Transformation of communities in Garissa through water facilities
Published January 30, 2015 by David Mudachi
The Swiss Ambassador to Kenya, Jacques Pitteloud, hands over project documentation to Garissa's Deputy Governor, Honorable Abdullahi Hussein.
Not so long ago, communities in the Laqdera district of Garissa County, Kenya, had to walk long distances and then dig deep holes into the ground to access clean water. In addition to the hardship of traveling long distances, the deep holes posed safety hazards to small children and animals who could easily fall into them.
But today, things are different. Over a 12-month period, Adeso, with funding from the Swiss Development Cooperation, worked with communities in Jangu, Eldere, Garse and Suldere villages to construct four subsurface dams, six shallow wells, and eight ventilated latrines.
The project – dubbed Water for Livestock – sought to improve water access using low water harvesting techniques. The project also trained community members on water and rangeland resource management and on the need to establish by-laws to govern and protect resources. The trainings helped ensure that communities in the four villages would be able to sustain and manage the water facilities for years to come, and build on the project’s achievements to further improve water resources.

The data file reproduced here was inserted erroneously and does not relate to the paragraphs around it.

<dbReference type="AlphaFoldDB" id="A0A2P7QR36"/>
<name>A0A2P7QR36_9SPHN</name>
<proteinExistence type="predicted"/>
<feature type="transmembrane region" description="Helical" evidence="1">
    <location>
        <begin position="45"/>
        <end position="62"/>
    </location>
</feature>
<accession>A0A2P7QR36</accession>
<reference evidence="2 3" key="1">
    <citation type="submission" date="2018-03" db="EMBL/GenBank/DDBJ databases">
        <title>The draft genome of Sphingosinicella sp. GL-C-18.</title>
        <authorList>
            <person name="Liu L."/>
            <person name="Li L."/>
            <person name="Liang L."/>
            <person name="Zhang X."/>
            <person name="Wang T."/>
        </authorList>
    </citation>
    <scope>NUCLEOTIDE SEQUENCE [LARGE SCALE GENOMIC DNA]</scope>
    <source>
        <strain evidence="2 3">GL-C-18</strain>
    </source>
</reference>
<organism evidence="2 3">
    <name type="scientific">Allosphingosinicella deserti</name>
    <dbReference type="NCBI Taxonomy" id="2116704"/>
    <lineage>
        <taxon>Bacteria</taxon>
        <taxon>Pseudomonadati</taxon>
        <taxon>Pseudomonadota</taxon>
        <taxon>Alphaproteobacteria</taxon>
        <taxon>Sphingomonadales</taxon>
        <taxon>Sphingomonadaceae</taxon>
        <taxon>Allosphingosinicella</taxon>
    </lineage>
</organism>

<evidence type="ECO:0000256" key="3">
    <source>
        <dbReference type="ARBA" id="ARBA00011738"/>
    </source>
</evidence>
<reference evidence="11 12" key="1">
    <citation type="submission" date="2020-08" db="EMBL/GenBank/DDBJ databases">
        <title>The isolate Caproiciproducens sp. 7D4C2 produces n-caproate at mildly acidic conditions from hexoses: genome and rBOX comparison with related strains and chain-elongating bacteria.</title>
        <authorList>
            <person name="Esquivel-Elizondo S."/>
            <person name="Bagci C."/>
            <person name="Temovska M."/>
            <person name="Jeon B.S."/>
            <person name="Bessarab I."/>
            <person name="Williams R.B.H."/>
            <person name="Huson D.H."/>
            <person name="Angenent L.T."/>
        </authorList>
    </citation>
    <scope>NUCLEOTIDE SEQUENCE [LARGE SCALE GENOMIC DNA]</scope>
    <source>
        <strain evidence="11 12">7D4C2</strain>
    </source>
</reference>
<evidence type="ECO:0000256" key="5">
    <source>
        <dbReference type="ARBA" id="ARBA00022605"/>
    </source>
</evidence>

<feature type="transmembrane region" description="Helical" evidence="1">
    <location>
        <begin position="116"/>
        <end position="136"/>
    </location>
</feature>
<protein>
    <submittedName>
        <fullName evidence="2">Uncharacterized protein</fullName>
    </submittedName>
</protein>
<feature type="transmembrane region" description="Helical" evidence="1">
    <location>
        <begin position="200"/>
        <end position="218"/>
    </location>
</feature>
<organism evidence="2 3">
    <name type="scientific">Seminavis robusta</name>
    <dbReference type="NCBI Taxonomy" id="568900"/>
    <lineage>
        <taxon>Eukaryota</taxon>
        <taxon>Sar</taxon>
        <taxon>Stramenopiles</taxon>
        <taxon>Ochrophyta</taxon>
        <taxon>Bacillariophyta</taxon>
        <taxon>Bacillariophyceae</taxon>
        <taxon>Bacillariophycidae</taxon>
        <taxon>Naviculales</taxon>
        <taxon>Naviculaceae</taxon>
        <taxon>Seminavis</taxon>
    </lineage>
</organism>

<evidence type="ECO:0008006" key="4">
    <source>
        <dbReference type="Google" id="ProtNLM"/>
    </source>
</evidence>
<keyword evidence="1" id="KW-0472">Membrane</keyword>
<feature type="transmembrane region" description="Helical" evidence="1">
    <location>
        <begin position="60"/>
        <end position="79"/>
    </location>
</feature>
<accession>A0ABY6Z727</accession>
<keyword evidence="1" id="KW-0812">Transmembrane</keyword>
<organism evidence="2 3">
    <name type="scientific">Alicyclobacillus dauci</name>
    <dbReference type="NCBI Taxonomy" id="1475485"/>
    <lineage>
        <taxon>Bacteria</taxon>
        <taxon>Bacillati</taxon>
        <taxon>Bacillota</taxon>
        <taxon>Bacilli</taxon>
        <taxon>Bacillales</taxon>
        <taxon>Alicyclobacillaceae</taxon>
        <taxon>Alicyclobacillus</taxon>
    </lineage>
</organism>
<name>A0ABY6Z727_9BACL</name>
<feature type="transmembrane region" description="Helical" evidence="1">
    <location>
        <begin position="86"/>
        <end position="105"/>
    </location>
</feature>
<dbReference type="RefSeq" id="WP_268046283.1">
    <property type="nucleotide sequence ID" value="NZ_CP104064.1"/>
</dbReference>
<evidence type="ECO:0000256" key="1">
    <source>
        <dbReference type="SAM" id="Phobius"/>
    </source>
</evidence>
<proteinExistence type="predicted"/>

The project culminated in a colorful handing over ceremony held on 20th January 2015, when the Swiss Ambassador to Kenya, Jacques Pitteloud, and representatives of Adeso handed over the infrastructure the Deputy Governor of Garissa, Hon Abdullahi Hussein, who received it on behalf of the community.
Speaking at the ceremony, Mr. Pitteloud commended the community members for their acceptance of the project and their contribution towards its success. He also assured of the Swiss government’s continued support for development projects such as these and other existing partnerships in Garissa County.
At the event, men and women from the communities performed traditional dances and expressed their sincerer appreciation for the water infrastructures developed. The village Chief honored Mr. Pitteloud, with a traditional headscarf and shawl.
The exceptional success of the project is a clear indication of how low water harvesting and retention techniques can make a significant difference in improving access to water in arid and semi-arid lands. The project also demonstrates how much communities can benefit when such projects are owned within and supported by various stakeholders.